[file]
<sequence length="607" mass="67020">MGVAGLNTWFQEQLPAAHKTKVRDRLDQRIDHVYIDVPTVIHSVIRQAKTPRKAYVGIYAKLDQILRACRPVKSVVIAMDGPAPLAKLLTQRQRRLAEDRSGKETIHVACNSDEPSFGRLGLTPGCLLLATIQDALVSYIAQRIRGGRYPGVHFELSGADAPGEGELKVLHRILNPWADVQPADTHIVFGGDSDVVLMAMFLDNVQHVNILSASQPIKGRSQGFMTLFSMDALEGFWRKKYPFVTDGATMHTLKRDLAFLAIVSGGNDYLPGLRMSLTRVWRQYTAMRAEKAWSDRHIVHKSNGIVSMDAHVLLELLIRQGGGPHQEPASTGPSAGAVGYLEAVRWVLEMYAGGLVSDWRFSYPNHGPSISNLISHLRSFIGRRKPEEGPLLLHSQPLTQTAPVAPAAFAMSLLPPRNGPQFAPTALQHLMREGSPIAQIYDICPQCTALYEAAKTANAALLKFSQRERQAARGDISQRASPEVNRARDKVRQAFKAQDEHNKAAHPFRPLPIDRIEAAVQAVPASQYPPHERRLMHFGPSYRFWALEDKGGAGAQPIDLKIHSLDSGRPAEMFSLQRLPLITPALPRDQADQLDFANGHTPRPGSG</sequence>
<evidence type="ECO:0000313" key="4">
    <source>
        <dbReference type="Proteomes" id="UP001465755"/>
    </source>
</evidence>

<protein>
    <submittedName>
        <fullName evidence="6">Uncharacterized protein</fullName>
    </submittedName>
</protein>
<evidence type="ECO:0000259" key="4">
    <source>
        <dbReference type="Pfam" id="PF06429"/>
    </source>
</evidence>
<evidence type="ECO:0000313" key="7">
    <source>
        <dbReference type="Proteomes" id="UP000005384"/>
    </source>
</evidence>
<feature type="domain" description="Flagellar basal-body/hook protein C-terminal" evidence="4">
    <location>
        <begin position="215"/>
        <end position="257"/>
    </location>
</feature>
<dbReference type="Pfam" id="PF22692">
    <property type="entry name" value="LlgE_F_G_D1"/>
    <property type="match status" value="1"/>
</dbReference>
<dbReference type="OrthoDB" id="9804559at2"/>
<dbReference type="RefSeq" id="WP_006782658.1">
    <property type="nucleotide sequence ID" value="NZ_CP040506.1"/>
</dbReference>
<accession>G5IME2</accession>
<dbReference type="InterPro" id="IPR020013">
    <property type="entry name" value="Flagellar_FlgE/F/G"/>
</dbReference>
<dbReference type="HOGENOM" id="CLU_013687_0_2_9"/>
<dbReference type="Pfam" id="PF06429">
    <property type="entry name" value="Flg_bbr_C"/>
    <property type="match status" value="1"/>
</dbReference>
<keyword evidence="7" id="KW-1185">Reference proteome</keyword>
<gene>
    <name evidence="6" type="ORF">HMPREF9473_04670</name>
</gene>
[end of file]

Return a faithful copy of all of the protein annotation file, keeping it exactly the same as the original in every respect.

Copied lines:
<sequence length="607" mass="67020">MGVAGLNTWFQEQLPAAHKTKVRDRLDQRIDHVYIDVPTVIHSVIRQAKTPRKAYVGIYAKLDQILRACRPVKSVVIAMDGPAPLAKLLTQRQRRLAEDRSGKETIHVACNSDEPSFGRLGLTPGCLLLATIQDALVSYIAQRIRGGRYPGVHFELSGADAPGEGELKVLHRILNPWADVQPADTHIVFGGDSDVVLMAMFLDNVQHVNILSASQPIKGRSQGFMTLFSMDALEGFWRKKYPFVTDGATMHTLKRDLAFLAIVSGGNDYLPGLRMSLTRVWRQYTAMRAEKAWSDRHIVHKSNGIVSMDAHVLLELLIRQGGGPHQEPASTGPSAGAVGYLEAVRWVLEMYAGGLVSDWRFSYPNHGPSISNLISHLRSFIGRRKPEEGPLLLHSQPLTQTAPVAPAAFAMSLLPPRNGPQFAPTALQHLMREGSPIAQIYDICPQCTALYEAAKTANAALLKFSQRERQAARGDISQRASPEVNRARDKVRQAFKAQDEHNKAAHPFRPLPIDRIEAAVQAVPASQYPPHERRLMHFGPSYRFWALEDKGGAGAQPIDLKIHSLDSGRPAEMFSLQRLPLITPALPRDQADQLDFANGHTPRPGSG</sequence>
<evidence type="ECO:0000313" key="4">
    <source>
        <dbReference type="Proteomes" id="UP001465755"/>
    </source>
</evidence>

<protein>
    <submittedName>
        <fullName evidence="6">Uncharacterized protein</fullName>
    </submittedName>
</protein>
<evidence type="ECO:0000259" key="4">
    <source>
        <dbReference type="Pfam" id="PF06429"/>
    </source>
</evidence>
<evidence type="ECO:0000313" key="7">
    <source>
        <dbReference type="Proteomes" id="UP000005384"/>
    </source>
</evidence>
<feature type="domain" description="Flagellar basal-body/hook protein C-terminal" evidence="4">
    <location>
        <begin position="215"/>
        <end position="257"/>
    </location>
</feature>
<dbReference type="Pfam" id="PF22692">
    <property type="entry name" value="LlgE_F_G_D1"/>
    <property type="match status" value="1"/>
</dbReference>
<dbReference type="OrthoDB" id="9804559at2"/>
<dbReference type="RefSeq" id="WP_006782658.1">
    <property type="nucleotide sequence ID" value="NZ_CP040506.1"/>
</dbReference>
<accession>G5IME2</accession>
<dbReference type="InterPro" id="IPR020013">
    <property type="entry name" value="Flagellar_FlgE/F/G"/>
</dbReference>
<dbReference type="HOGENOM" id="CLU_013687_0_2_9"/>
<dbReference type="Pfam" id="PF06429">
    <property type="entry name" value="Flg_bbr_C"/>
    <property type="match status" value="1"/>
</dbReference>
<keyword evidence="7" id="KW-1185">Reference proteome</keyword>
<gene>
    <name evidence="6" type="ORF">HMPREF9473_04670</name>
</gene>